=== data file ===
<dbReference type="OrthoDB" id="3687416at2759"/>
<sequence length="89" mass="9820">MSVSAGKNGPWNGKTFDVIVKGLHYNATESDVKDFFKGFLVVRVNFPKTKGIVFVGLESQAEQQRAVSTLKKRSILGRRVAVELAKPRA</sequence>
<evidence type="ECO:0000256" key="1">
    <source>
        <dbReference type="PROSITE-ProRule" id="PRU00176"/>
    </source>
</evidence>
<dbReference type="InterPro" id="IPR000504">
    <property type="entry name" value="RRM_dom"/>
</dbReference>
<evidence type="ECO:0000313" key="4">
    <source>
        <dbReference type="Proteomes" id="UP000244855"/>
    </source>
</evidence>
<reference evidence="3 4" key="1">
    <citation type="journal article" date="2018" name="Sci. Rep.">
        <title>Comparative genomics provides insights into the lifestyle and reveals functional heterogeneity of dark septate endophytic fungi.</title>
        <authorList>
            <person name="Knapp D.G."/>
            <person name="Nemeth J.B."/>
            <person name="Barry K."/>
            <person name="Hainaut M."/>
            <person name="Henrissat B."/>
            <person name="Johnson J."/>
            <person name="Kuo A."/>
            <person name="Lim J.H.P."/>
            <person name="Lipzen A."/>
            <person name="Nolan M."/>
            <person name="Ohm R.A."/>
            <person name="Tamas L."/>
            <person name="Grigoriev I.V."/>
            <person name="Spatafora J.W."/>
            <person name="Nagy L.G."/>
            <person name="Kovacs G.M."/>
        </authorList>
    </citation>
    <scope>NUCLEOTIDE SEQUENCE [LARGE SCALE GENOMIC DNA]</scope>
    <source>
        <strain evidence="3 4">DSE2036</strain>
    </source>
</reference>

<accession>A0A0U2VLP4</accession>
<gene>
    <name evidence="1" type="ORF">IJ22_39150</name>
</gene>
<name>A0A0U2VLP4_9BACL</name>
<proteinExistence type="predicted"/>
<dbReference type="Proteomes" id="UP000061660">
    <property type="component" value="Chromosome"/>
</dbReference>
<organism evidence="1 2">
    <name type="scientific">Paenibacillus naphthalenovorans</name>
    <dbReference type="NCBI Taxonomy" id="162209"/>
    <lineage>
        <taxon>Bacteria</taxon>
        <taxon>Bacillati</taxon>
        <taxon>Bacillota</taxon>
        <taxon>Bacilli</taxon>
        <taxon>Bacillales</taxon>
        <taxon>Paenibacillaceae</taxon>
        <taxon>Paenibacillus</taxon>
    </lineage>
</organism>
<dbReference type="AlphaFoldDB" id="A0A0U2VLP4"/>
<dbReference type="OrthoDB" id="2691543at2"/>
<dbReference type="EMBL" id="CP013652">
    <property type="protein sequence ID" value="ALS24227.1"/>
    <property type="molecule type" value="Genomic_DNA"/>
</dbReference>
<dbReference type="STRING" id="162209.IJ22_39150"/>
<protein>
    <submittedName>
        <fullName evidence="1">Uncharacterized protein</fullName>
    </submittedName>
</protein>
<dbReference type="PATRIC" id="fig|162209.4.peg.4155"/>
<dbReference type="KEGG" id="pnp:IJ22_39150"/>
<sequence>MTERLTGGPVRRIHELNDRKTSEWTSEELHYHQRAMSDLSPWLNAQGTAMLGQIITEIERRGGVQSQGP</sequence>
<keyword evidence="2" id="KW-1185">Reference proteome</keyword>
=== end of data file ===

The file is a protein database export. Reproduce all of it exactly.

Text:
<dbReference type="OrthoDB" id="3687416at2759"/>
<sequence length="89" mass="9820">MSVSAGKNGPWNGKTFDVIVKGLHYNATESDVKDFFKGFLVVRVNFPKTKGIVFVGLESQAEQQRAVSTLKKRSILGRRVAVELAKPRA</sequence>
<evidence type="ECO:0000256" key="1">
    <source>
        <dbReference type="PROSITE-ProRule" id="PRU00176"/>
    </source>
</evidence>
<dbReference type="InterPro" id="IPR000504">
    <property type="entry name" value="RRM_dom"/>
</dbReference>
<evidence type="ECO:0000313" key="4">
    <source>
        <dbReference type="Proteomes" id="UP000244855"/>
    </source>
</evidence>
<reference evidence="3 4" key="1">
    <citation type="journal article" date="2018" name="Sci. Rep.">
        <title>Comparative genomics provides insights into the lifestyle and reveals functional heterogeneity of dark septate endophytic fungi.</title>
        <authorList>
            <person name="Knapp D.G."/>
            <person name="Nemeth J.B."/>
            <person name="Barry K."/>
            <person name="Hainaut M."/>
            <person name="Henrissat B."/>
            <person name="Johnson J."/>
            <person name="Kuo A."/>
            <person name="Lim J.H.P."/>
            <person name="Lipzen A."/>
            <person name="Nolan M."/>
            <person name="Ohm R.A."/>
            <person name="Tamas L."/>
            <person name="Grigoriev I.V."/>
            <person name="Spatafora J.W."/>
            <person name="Nagy L.G."/>
            <person name="Kovacs G.M."/>
        </authorList>
    </citation>
    <scope>NUCLEOTIDE SEQUENCE [LARGE SCALE GENOMIC DNA]</scope>
    <source>
        <strain evidence="3 4">DSE2036</strain>
    </source>
</reference>

<accession>A0A0U2VLP4</accession>
<gene>
    <name evidence="1" type="ORF">IJ22_39150</name>
</gene>
<name>A0A0U2VLP4_9BACL</name>
<proteinExistence type="predicted"/>
<dbReference type="Proteomes" id="UP000061660">
    <property type="component" value="Chromosome"/>
</dbReference>
<organism evidence="1 2">
    <name type="scientific">Paenibacillus naphthalenovorans</name>
    <dbReference type="NCBI Taxonomy" id="162209"/>
    <lineage>
        <taxon>Bacteria</taxon>
        <taxon>Bacillati</taxon>
        <taxon>Bacillota</taxon>
        <taxon>Bacilli</taxon>
        <taxon>Bacillales</taxon>
        <taxon>Paenibacillaceae</taxon>
        <taxon>Paenibacillus</taxon>
    </lineage>
</organism>
<dbReference type="AlphaFoldDB" id="A0A0U2VLP4"/>
<dbReference type="OrthoDB" id="2691543at2"/>
<dbReference type="EMBL" id="CP013652">
    <property type="protein sequence ID" value="ALS24227.1"/>
    <property type="molecule type" value="Genomic_DNA"/>
</dbReference>
<dbReference type="STRING" id="162209.IJ22_39150"/>
<protein>
    <submittedName>
        <fullName evidence="1">Uncharacterized protein</fullName>
    </submittedName>
</protein>
<dbReference type="PATRIC" id="fig|162209.4.peg.4155"/>
<dbReference type="KEGG" id="pnp:IJ22_39150"/>
<sequence>MTERLTGGPVRRIHELNDRKTSEWTSEELHYHQRAMSDLSPWLNAQGTAMLGQIITEIERRGGVQSQGP</sequence>
<keyword evidence="2" id="KW-1185">Reference proteome</keyword>